1-20 of 26 items from 2010 « Prev | Next »
We didn't think generic horror movie titles could get any worse than The Haunted House Project and Italian Ghost Stories, but this may be the worst one of all time - brace yourself for the trailer for the terror out of Thailand - See a Ghost. That's right, See a Ghost. We shit you not.
Seriously? Is anyone even trying anymore? To further frustrate yourself, dig on the extremely Flash heavy See a Ghost website.
See a Ghost opens in Thailand December 30th.
Two unfortunate friends and a drunken girl are accidentally entangled in troubles. After struggling to escape from the mayhem they didn't mean to get involved in, they're stuck at a temple where they meet a peculiar undertaker who leads them to witness ghosts, the worst thing they've ever dreamed of.
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- Uncle Creepy
"I wanted to create an atmosphere of terror. But if the music is constantly saying, "Watch out! Be scared!" then all the tension is lost. It's like sneaking up behind someone to scare them. First, you have to be silent. Even a single sound can be film music. Here, I wanted all sounds to have the quality of wood. We used real wood for effects. I'd ask for a "cra-a-a-ck" sound, and they'd split a plank of wood, or rip it apart, or rend it with a knife. Using all these wood sounds, I assembled the track." —from the documentary Music for Movies: Toru Takemitsu (1994)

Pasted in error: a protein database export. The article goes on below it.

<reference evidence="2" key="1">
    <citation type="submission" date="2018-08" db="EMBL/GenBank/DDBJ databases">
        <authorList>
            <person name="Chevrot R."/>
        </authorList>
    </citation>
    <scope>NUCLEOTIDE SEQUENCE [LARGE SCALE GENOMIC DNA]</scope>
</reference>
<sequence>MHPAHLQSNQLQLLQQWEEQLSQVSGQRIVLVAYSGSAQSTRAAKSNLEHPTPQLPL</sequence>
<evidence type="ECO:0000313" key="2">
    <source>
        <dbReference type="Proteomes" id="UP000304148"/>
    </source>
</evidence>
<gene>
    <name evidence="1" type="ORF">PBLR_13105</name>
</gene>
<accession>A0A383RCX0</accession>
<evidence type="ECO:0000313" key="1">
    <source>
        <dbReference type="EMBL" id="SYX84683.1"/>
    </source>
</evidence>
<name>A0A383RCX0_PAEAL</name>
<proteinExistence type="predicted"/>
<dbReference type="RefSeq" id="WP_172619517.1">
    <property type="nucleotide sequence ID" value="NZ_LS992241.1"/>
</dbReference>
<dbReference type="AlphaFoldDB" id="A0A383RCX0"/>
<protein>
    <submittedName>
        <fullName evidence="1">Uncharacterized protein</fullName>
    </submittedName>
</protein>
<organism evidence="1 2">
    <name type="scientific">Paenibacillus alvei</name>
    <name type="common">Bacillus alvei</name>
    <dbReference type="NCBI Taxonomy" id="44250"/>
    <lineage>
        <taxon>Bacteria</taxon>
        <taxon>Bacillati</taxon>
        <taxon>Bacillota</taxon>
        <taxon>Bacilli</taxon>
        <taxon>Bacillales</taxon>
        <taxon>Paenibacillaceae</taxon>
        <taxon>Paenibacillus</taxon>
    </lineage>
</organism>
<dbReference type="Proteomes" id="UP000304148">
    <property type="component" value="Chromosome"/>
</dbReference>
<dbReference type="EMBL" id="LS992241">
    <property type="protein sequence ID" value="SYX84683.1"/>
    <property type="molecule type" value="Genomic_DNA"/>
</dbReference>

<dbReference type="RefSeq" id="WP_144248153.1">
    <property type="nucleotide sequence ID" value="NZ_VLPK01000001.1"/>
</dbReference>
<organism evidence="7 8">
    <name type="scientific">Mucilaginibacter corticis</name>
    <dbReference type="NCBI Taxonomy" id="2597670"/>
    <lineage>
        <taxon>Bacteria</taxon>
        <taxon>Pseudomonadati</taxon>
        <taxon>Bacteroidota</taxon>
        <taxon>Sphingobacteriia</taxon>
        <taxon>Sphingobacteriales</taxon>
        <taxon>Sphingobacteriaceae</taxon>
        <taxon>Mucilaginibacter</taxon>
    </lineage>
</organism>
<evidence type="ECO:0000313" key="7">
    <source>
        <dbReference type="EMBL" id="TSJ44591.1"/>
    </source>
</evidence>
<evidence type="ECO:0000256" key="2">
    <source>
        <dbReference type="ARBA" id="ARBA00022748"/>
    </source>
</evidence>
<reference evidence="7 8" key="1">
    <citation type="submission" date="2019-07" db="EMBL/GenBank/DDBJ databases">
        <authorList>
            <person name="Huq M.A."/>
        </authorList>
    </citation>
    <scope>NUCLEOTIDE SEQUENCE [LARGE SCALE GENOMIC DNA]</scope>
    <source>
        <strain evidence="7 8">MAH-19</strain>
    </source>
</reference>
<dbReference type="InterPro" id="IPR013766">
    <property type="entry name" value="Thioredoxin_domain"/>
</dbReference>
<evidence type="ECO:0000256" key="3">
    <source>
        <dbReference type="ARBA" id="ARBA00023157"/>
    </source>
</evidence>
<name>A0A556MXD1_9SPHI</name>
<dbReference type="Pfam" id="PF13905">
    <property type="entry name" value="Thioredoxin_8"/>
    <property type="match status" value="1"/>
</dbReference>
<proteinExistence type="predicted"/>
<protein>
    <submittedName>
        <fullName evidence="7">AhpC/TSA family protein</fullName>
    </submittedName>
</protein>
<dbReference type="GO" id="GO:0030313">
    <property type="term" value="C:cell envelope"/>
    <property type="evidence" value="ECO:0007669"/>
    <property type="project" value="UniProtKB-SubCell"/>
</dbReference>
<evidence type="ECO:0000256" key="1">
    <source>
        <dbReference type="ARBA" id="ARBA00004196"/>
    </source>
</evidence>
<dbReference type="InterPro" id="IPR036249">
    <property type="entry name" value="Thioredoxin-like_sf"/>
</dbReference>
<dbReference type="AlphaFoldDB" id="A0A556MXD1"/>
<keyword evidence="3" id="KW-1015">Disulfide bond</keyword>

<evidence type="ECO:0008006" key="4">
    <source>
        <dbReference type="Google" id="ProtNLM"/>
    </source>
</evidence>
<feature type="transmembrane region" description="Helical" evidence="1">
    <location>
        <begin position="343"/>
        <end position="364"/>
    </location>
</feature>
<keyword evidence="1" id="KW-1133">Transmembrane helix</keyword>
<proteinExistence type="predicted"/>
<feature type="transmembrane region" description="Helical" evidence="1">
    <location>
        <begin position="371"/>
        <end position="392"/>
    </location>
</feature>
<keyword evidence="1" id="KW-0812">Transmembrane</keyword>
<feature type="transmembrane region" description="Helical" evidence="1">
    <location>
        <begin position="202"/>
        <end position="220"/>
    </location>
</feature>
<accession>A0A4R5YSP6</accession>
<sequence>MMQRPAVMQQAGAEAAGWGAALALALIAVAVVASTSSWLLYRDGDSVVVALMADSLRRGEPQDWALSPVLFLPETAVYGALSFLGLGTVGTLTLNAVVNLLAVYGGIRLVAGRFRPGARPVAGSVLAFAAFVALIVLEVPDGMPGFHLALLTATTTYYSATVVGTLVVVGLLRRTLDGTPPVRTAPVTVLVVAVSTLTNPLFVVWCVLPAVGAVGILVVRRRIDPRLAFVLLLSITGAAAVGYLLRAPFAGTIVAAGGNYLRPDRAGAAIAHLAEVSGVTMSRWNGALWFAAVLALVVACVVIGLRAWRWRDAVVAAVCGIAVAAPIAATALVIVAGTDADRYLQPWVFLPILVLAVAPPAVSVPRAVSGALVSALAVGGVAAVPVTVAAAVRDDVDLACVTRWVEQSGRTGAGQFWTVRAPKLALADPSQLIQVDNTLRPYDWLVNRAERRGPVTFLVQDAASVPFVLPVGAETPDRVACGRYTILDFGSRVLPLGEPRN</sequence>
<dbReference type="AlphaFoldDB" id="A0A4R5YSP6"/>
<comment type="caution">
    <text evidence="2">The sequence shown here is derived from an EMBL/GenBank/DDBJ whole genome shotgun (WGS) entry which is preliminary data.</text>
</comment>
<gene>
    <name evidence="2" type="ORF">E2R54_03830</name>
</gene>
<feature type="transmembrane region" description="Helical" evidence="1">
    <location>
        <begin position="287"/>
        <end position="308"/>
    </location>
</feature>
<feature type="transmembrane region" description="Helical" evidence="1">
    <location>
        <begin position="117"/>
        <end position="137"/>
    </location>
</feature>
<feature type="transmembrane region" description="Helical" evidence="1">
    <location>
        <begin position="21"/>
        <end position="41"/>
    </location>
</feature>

What you are listening to:
(1) Opening titles
(2) The Black Hair
(3) The Woman of the Snow
(4) Hoichi the Earless - Tale of the Heike
(5) Hoichi »
The project consists of five segments helmed by a group of young first-time Italian directors as follows:
Ep.1: Offline di Andrea Gagliardi
Ep.2: Fiaba Di Un Mostro di Stefano Prolli
Ep.3: La Medium di Roberto Palma
Ep.4: 17 Novembre di Tommaso Agnese
The movie's disturbing “ghost stories” were influenced by the classic Masters of Horror such as Val Lewton, Jacques Tourneur, Robert Wise, and Jack Clayton, but they are narrated in the Italian way and visual style.
- The Woman In Black
The Last House In The Woods director Gabriele Albanesi appears determined to resuscitate Italy's once-proud horror heritage. And he's bringing some friends along for the ride.
Albanesi has just produced a five part anthology of ghost stories titled Fantasmi, the individual segments directed by a crop of young up and comers. Here's the official word.
Now available the Official Trailer of "Italian Ghost Stories", an anthology horror movie produced by Gabriele Albanesi (The Last House in the Woods, Ubaldo Terzani Horror Show) and directed by a bunch of young first-time Italian directors: Andrea Gagliardi, Tommaso Agnese, Stefano Prolli, Roberto Palma, Omar Protani & Marco Farina.
The movie collects five disturbing "ghost-stories" under the influence of classic Masters of Horror as Val Lewton, Jacques Tourneur, Robert Wise and Jack Clayton, but narrated in the Italian way and visual style.
"Italian Ghost Stories" is entirely filmed with Red One Camera and stars young »
In pictures: Psychoville Halloween special
What better time than Halloween for a new instalment of Psychoville, the award-winning BBC2 show written by and starring Reece Shearsmith and Steve Pemberton? Fans will have to wait until next year for the show to return for a full second series, but in the meantime there are ghost stories to be told as a documentary team turn up at Ravenhill psychiatric hospital … The Halloween special promises to be everybit as spooktacular as you would hope.